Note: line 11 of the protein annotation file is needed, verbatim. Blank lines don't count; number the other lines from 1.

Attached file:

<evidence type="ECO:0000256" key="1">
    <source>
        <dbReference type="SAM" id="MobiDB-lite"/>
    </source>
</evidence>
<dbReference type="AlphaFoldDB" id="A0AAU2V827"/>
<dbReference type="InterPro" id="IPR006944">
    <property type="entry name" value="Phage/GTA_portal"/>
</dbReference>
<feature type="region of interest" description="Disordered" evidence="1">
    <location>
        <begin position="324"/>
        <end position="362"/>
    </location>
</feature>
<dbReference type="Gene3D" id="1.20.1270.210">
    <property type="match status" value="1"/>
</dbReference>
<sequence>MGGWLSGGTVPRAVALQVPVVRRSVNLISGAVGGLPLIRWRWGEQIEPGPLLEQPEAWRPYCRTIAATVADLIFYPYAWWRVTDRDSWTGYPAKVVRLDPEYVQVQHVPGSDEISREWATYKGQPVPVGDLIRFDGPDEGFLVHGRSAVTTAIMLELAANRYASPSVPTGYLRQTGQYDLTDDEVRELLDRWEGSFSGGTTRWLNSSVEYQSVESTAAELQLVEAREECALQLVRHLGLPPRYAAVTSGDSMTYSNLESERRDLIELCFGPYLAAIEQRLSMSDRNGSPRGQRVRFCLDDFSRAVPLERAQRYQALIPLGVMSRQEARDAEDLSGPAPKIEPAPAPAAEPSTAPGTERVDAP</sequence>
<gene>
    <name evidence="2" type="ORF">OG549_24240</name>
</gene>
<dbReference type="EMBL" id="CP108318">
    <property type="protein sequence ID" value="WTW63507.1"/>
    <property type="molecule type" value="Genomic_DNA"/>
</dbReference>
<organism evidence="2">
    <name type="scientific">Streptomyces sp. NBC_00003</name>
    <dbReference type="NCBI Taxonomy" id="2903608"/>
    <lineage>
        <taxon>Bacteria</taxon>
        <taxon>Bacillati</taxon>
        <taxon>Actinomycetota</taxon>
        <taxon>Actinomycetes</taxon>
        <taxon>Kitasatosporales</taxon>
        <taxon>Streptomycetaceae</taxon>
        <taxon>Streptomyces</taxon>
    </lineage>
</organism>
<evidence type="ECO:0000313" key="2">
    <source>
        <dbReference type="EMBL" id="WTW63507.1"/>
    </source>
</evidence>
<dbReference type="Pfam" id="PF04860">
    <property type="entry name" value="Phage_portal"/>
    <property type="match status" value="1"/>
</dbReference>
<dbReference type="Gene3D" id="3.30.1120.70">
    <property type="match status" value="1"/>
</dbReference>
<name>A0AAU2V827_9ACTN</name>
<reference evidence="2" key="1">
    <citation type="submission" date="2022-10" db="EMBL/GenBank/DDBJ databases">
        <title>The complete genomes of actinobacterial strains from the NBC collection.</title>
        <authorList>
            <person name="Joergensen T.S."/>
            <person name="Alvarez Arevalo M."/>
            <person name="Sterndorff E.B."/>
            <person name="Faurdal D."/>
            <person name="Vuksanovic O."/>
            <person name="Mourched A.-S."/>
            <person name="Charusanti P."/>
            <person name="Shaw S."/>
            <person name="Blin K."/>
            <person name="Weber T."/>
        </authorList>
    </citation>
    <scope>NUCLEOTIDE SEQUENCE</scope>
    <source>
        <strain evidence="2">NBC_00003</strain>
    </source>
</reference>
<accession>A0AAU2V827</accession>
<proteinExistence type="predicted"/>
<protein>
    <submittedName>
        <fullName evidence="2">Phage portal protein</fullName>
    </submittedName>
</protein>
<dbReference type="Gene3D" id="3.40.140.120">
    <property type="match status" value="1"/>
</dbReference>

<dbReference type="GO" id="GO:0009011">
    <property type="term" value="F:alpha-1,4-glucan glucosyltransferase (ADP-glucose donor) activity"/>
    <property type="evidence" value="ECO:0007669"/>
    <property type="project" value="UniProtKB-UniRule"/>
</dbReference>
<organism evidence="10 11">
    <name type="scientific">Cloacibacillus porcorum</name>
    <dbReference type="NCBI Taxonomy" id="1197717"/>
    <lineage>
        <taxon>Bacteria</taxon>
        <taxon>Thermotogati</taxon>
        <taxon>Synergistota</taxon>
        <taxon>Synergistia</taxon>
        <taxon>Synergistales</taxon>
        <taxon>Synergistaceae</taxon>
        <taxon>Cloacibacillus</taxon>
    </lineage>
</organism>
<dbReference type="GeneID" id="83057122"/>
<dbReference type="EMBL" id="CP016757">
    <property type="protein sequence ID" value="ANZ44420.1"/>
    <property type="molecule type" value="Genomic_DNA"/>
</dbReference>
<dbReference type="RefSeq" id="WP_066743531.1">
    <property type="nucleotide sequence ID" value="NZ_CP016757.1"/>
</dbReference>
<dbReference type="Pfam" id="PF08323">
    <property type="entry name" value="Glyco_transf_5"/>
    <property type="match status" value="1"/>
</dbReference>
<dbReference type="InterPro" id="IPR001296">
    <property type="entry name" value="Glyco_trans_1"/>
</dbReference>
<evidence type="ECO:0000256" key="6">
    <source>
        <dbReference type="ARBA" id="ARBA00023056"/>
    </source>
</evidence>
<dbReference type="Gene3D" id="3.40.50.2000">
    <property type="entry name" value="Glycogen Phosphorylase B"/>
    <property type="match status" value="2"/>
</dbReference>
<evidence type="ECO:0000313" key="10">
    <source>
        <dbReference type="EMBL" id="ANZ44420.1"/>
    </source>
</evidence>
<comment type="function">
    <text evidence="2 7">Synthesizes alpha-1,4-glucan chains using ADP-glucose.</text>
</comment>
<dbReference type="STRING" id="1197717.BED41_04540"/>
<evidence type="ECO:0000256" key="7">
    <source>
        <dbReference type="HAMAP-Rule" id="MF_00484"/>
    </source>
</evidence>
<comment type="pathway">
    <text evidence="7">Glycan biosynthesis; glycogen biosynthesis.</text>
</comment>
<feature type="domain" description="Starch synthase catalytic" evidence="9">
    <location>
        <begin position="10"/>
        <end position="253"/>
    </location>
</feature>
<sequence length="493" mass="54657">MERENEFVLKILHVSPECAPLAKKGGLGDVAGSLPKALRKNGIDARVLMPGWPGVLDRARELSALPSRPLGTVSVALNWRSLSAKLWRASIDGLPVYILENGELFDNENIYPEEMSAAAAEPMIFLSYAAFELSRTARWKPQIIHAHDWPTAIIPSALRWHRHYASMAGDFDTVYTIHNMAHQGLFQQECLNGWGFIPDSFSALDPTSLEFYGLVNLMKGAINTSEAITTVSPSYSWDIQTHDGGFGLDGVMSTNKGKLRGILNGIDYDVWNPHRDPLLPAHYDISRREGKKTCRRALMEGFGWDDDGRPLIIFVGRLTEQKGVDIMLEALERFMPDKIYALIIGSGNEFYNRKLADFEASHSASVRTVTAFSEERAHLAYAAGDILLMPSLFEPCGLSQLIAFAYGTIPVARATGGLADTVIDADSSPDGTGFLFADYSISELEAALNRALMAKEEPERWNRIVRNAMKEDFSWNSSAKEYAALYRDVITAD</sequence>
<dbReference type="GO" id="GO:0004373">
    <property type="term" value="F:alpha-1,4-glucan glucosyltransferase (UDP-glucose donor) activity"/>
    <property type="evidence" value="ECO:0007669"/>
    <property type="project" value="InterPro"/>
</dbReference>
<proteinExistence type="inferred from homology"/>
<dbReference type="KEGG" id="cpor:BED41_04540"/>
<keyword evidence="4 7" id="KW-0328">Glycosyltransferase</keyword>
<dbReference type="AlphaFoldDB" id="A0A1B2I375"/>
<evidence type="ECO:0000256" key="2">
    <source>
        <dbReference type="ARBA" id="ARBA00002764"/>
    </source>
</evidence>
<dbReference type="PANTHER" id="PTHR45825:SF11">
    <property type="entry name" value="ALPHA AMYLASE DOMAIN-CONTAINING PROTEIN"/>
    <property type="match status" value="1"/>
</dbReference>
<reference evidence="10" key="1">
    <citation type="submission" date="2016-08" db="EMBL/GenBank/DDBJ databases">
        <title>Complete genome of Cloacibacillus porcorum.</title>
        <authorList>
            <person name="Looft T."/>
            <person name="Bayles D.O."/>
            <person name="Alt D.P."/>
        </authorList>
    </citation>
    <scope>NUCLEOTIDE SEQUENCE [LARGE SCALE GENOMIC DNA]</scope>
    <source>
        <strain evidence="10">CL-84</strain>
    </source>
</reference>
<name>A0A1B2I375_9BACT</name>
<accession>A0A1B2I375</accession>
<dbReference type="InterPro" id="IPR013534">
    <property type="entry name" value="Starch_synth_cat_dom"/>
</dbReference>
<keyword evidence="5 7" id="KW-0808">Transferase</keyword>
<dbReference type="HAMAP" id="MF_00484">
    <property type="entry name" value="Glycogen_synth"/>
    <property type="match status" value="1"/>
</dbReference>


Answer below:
    <location>